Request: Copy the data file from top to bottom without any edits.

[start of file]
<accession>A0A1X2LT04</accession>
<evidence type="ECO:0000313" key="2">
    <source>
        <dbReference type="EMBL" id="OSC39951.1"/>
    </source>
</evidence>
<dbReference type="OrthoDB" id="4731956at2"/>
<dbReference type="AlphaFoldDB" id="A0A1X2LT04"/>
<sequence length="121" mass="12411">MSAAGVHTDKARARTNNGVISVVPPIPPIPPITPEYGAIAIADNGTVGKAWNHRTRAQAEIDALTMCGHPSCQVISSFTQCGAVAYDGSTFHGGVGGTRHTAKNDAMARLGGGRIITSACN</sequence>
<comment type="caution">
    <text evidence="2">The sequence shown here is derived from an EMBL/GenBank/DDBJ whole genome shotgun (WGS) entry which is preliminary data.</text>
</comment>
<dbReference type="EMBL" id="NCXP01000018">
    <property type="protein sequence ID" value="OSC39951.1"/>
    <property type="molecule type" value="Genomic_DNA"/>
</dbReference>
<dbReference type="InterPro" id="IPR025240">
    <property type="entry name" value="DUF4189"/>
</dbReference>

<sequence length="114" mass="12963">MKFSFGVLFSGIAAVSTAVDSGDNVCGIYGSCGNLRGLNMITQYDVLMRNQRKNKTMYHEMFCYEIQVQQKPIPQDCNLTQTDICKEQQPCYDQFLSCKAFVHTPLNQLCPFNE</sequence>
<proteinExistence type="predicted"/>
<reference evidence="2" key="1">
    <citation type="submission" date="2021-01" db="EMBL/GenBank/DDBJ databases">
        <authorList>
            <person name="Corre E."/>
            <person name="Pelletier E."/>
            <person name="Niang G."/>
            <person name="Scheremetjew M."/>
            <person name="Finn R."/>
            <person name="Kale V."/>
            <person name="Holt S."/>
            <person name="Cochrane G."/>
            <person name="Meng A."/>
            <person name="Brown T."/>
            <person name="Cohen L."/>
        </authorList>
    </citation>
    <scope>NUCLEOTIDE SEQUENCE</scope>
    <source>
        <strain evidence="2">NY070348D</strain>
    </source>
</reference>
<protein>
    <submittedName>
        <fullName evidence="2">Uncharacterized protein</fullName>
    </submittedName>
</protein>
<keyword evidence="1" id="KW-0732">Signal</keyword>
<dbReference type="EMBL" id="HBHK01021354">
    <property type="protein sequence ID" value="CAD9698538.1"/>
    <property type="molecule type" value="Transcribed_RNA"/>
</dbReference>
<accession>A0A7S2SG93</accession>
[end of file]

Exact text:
<accession>A0A1X2LT04</accession>
<evidence type="ECO:0000313" key="2">
    <source>
        <dbReference type="EMBL" id="OSC39951.1"/>
    </source>
</evidence>
<dbReference type="OrthoDB" id="4731956at2"/>
<dbReference type="AlphaFoldDB" id="A0A1X2LT04"/>
<sequence length="121" mass="12411">MSAAGVHTDKARARTNNGVISVVPPIPPIPPITPEYGAIAIADNGTVGKAWNHRTRAQAEIDALTMCGHPSCQVISSFTQCGAVAYDGSTFHGGVGGTRHTAKNDAMARLGGGRIITSACN</sequence>
<comment type="caution">
    <text evidence="2">The sequence shown here is derived from an EMBL/GenBank/DDBJ whole genome shotgun (WGS) entry which is preliminary data.</text>
</comment>
<dbReference type="EMBL" id="NCXP01000018">
    <property type="protein sequence ID" value="OSC39951.1"/>
    <property type="molecule type" value="Genomic_DNA"/>
</dbReference>
<dbReference type="InterPro" id="IPR025240">
    <property type="entry name" value="DUF4189"/>
</dbReference>

<sequence length="114" mass="12963">MKFSFGVLFSGIAAVSTAVDSGDNVCGIYGSCGNLRGLNMITQYDVLMRNQRKNKTMYHEMFCYEIQVQQKPIPQDCNLTQTDICKEQQPCYDQFLSCKAFVHTPLNQLCPFNE</sequence>
<proteinExistence type="predicted"/>
<reference evidence="2" key="1">
    <citation type="submission" date="2021-01" db="EMBL/GenBank/DDBJ databases">
        <authorList>
            <person name="Corre E."/>
            <person name="Pelletier E."/>
            <person name="Niang G."/>
            <person name="Scheremetjew M."/>
            <person name="Finn R."/>
            <person name="Kale V."/>
            <person name="Holt S."/>
            <person name="Cochrane G."/>
            <person name="Meng A."/>
            <person name="Brown T."/>
            <person name="Cohen L."/>
        </authorList>
    </citation>
    <scope>NUCLEOTIDE SEQUENCE</scope>
    <source>
        <strain evidence="2">NY070348D</strain>
    </source>
</reference>
<protein>
    <submittedName>
        <fullName evidence="2">Uncharacterized protein</fullName>
    </submittedName>
</protein>
<keyword evidence="1" id="KW-0732">Signal</keyword>
<dbReference type="EMBL" id="HBHK01021354">
    <property type="protein sequence ID" value="CAD9698538.1"/>
    <property type="molecule type" value="Transcribed_RNA"/>
</dbReference>
<accession>A0A7S2SG93</accession>